Unusual dissent erupts inside Cuban Communist Party
By ANDREA RODRIGUEZ and MICHAEL WEISSENSTEIN
ANA (AP) — Days after President Barack Obama's historic visit, the
leaders of Cuba's Communist Party are under highly unusual public
criticism from their own ranks for imposing new levels of secrecy on the
future of social and economic reforms.
After months of simmering discontent, complaints among party members
have become so heated that its official newspaper, Granma, addressed
them in a lengthy front-page article Monday. It said the public
dissatisfaction over the lack of open discussion before the upcoming
Communist Party congress next month is "a sign of the democracy and
public participation that are intrinsic characteristics of the socialism
that we're constructing."
The article did little to calm many party members, some of whom are
calling for the gathering to be postponed to allow public debate about
the government's plans to continue market-oriented reforms for Cuba's
centrally controlled economy.
"The base of the party is angry, and rightly so," party member and noted
intellectual Esteban Morales wrote in a blog post published before
Obama's visit. "We've gone backward in terms of democracy in the party,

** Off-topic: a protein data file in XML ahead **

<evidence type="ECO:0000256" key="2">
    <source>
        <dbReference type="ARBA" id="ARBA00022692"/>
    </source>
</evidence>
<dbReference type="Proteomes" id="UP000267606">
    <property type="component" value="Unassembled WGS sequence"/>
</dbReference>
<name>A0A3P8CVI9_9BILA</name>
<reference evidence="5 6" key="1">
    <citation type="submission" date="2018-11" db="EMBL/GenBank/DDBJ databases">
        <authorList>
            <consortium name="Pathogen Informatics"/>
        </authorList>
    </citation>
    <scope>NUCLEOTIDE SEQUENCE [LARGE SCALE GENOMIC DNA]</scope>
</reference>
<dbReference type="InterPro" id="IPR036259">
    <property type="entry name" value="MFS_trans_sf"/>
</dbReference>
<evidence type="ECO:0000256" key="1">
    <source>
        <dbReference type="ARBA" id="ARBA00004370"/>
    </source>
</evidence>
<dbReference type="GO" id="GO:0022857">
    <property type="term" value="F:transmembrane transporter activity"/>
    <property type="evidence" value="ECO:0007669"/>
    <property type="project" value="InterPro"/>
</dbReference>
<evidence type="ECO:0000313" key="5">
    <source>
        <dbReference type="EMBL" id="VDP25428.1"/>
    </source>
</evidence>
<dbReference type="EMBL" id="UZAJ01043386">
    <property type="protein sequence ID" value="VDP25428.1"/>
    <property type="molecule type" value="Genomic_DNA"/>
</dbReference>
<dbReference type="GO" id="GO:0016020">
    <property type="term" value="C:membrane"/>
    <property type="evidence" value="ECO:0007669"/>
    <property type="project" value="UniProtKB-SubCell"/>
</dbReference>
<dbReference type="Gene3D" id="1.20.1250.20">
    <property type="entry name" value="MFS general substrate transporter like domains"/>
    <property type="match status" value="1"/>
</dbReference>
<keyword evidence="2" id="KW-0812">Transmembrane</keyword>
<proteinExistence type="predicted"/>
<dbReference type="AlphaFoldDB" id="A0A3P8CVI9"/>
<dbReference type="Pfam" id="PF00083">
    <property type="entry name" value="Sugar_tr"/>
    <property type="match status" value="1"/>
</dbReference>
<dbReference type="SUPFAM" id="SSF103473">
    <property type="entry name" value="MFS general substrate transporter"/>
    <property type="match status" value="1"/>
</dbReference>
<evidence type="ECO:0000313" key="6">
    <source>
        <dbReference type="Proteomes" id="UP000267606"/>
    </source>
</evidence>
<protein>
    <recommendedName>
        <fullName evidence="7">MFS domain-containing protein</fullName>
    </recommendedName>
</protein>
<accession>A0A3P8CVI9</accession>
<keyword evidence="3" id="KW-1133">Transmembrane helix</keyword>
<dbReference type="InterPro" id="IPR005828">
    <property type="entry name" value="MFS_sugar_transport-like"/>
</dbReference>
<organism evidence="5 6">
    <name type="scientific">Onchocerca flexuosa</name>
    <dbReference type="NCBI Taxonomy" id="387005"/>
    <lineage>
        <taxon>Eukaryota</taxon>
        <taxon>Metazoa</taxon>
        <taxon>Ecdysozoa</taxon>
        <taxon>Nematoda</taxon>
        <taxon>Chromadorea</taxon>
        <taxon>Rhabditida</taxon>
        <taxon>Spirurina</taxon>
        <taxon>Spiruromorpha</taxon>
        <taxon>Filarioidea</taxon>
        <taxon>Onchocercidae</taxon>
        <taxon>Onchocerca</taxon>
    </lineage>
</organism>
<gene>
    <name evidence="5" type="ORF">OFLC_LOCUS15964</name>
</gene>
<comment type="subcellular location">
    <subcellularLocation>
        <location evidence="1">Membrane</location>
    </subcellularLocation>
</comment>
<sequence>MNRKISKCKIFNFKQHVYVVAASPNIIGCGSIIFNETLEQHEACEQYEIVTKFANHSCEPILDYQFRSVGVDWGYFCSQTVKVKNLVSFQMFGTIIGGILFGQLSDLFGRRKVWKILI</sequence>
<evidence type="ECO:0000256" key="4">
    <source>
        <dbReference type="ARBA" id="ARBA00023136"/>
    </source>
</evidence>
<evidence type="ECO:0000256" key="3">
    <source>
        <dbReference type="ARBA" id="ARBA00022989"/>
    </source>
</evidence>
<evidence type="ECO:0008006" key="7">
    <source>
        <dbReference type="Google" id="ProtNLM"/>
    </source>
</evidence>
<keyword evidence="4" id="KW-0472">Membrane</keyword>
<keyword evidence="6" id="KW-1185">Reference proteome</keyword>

because we've forgotten about the base, those who are fighting and
confronting our problems on a daily basis."
Across the country, Cuba's ruling party is facing stiff challenges as it
tries to govern an increasingly cynical and disenchanted population.
Struggling to feed their families with state salaries around $25 a
month, many ordinary Cubans see their government as infuriatingly
inefficient and unresponsive to the needs of average people. The open
anger among prominent party members in the middle of sweeping
socio-economic reforms and normalization with the United States hints at
a deeper crisis of credibility for the party that has controlled
virtually every aspect of public life in Cuba for more than a half century.
The article in Granma appeared less than a week after Obama won an
enthusiastic response from many ordinary Cubans by calling for both an
end to Cold War hostility and for more political and economic freedom on
the island. The unsigned article shared the front page with Fidel
Castro's sharply worded response to Obama, in which the 89-year-old
father of Cuba's socialist system said, "My modest suggestion is that he
reflect and doesn't try to develop theories about Cuban politics."
Many Cubans are skeptical of free-market capitalism, wary of American
power and cannot envision a society without the free health care and
education put in place by the 1959 revolution. Party member Francisco
Rodriguez, a gay activist and journalist for a state newspaper, said
Obama's nationally televised speech in Old Havana, his news conference
with 84-year-old President Raul Castro and a presidential forum with
Cuban entrepreneurs represented a sort of "capitalist evangelizing" that
many party members dislike.
Rodriguez told The Associated Press that Obama's well-received addresses
to the Cuban people had nonetheless increased pressure on the